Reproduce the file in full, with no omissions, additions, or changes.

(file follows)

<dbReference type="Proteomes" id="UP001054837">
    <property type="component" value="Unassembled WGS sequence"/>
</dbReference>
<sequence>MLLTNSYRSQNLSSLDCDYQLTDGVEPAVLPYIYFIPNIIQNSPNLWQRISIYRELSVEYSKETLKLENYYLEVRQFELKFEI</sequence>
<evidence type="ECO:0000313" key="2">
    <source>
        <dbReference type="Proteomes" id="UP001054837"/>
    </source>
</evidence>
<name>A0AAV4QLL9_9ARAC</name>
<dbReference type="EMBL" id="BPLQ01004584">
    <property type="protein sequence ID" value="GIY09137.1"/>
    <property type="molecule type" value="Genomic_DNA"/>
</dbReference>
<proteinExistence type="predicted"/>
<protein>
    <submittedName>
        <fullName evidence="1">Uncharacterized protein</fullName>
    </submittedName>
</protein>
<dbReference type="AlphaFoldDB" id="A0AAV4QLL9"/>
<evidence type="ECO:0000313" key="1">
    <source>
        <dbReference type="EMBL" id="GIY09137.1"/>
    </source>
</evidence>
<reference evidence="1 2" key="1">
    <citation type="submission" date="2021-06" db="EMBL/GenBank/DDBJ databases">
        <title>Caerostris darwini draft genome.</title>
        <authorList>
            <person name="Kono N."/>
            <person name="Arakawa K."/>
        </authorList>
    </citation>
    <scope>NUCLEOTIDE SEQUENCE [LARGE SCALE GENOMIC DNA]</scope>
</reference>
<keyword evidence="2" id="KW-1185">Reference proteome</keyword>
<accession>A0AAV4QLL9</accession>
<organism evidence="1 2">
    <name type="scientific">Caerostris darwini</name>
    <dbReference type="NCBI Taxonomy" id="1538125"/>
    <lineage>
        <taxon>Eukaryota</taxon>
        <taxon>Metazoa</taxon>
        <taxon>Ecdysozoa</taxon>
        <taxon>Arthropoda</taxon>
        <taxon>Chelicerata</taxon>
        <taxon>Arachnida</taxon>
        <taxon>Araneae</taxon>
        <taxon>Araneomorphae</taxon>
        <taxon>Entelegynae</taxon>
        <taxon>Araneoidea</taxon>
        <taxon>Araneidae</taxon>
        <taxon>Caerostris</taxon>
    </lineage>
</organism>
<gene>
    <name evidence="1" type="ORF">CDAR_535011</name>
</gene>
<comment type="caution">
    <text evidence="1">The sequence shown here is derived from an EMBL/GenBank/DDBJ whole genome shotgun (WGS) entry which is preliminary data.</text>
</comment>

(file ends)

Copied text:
<dbReference type="Proteomes" id="UP001054837">
    <property type="component" value="Unassembled WGS sequence"/>
</dbReference>
<sequence>MLLTNSYRSQNLSSLDCDYQLTDGVEPAVLPYIYFIPNIIQNSPNLWQRISIYRELSVEYSKETLKLENYYLEVRQFELKFEI</sequence>
<evidence type="ECO:0000313" key="2">
    <source>
        <dbReference type="Proteomes" id="UP001054837"/>
    </source>
</evidence>
<name>A0AAV4QLL9_9ARAC</name>
<dbReference type="EMBL" id="BPLQ01004584">
    <property type="protein sequence ID" value="GIY09137.1"/>
    <property type="molecule type" value="Genomic_DNA"/>
</dbReference>
<proteinExistence type="predicted"/>
<protein>
    <submittedName>
        <fullName evidence="1">Uncharacterized protein</fullName>
    </submittedName>
</protein>
<dbReference type="AlphaFoldDB" id="A0AAV4QLL9"/>
<evidence type="ECO:0000313" key="1">
    <source>
        <dbReference type="EMBL" id="GIY09137.1"/>
    </source>
</evidence>
<reference evidence="1 2" key="1">
    <citation type="submission" date="2021-06" db="EMBL/GenBank/DDBJ databases">
        <title>Caerostris darwini draft genome.</title>
        <authorList>
            <person name="Kono N."/>
            <person name="Arakawa K."/>
        </authorList>
    </citation>
    <scope>NUCLEOTIDE SEQUENCE [LARGE SCALE GENOMIC DNA]</scope>
</reference>
<keyword evidence="2" id="KW-1185">Reference proteome</keyword>
<accession>A0AAV4QLL9</accession>
<organism evidence="1 2">
    <name type="scientific">Caerostris darwini</name>
    <dbReference type="NCBI Taxonomy" id="1538125"/>
    <lineage>
        <taxon>Eukaryota</taxon>
        <taxon>Metazoa</taxon>
        <taxon>Ecdysozoa</taxon>
        <taxon>Arthropoda</taxon>
        <taxon>Chelicerata</taxon>
        <taxon>Arachnida</taxon>
        <taxon>Araneae</taxon>
        <taxon>Araneomorphae</taxon>
        <taxon>Entelegynae</taxon>
        <taxon>Araneoidea</taxon>
        <taxon>Araneidae</taxon>
        <taxon>Caerostris</taxon>
    </lineage>
</organism>
<gene>
    <name evidence="1" type="ORF">CDAR_535011</name>
</gene>
<comment type="caution">
    <text evidence="1">The sequence shown here is derived from an EMBL/GenBank/DDBJ whole genome shotgun (WGS) entry which is preliminary data.</text>
</comment>